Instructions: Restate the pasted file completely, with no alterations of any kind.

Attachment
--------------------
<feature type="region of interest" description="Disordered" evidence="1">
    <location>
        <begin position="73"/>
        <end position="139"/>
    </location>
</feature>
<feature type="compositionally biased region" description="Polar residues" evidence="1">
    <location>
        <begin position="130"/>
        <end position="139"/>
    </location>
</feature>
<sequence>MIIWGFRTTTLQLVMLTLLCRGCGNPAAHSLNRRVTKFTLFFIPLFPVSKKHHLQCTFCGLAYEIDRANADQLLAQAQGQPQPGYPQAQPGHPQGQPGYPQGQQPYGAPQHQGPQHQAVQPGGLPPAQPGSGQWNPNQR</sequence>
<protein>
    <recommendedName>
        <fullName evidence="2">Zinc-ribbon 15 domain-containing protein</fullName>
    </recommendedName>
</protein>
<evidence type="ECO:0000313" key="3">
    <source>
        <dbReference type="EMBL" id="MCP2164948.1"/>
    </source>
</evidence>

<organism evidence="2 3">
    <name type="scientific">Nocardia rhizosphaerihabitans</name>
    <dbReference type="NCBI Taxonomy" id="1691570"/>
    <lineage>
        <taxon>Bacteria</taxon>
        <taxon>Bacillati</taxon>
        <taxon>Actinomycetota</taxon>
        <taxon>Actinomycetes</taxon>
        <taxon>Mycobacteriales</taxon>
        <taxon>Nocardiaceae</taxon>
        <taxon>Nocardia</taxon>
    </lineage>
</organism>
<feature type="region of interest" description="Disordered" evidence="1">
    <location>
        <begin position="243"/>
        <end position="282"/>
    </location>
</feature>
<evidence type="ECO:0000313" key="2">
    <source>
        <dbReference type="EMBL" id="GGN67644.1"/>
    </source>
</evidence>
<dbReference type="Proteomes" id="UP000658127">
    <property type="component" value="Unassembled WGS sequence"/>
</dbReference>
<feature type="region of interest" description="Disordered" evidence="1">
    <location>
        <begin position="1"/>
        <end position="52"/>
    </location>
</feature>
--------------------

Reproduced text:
<feature type="region of interest" description="Disordered" evidence="1">
    <location>
        <begin position="73"/>
        <end position="139"/>
    </location>
</feature>
<feature type="compositionally biased region" description="Polar residues" evidence="1">
    <location>
        <begin position="130"/>
        <end position="139"/>
    </location>
</feature>
<sequence>MIIWGFRTTTLQLVMLTLLCRGCGNPAAHSLNRRVTKFTLFFIPLFPVSKKHHLQCTFCGLAYEIDRANADQLLAQAQGQPQPGYPQAQPGHPQGQPGYPQGQQPYGAPQHQGPQHQAVQPGGLPPAQPGSGQWNPNQR</sequence>
<protein>
    <recommendedName>
        <fullName evidence="2">Zinc-ribbon 15 domain-containing protein</fullName>
    </recommendedName>
</protein>
<evidence type="ECO:0000313" key="3">
    <source>
        <dbReference type="EMBL" id="MCP2164948.1"/>
    </source>
</evidence>

<organism evidence="2 3">
    <name type="scientific">Nocardia rhizosphaerihabitans</name>
    <dbReference type="NCBI Taxonomy" id="1691570"/>
    <lineage>
        <taxon>Bacteria</taxon>
        <taxon>Bacillati</taxon>
        <taxon>Actinomycetota</taxon>
        <taxon>Actinomycetes</taxon>
        <taxon>Mycobacteriales</taxon>
        <taxon>Nocardiaceae</taxon>
        <taxon>Nocardia</taxon>
    </lineage>
</organism>
<feature type="region of interest" description="Disordered" evidence="1">
    <location>
        <begin position="243"/>
        <end position="282"/>
    </location>
</feature>
<evidence type="ECO:0000313" key="2">
    <source>
        <dbReference type="EMBL" id="GGN67644.1"/>
    </source>
</evidence>
<dbReference type="Proteomes" id="UP000658127">
    <property type="component" value="Unassembled WGS sequence"/>
</dbReference>
<feature type="region of interest" description="Disordered" evidence="1">
    <location>
        <begin position="1"/>
        <end position="52"/>
    </location>
</feature>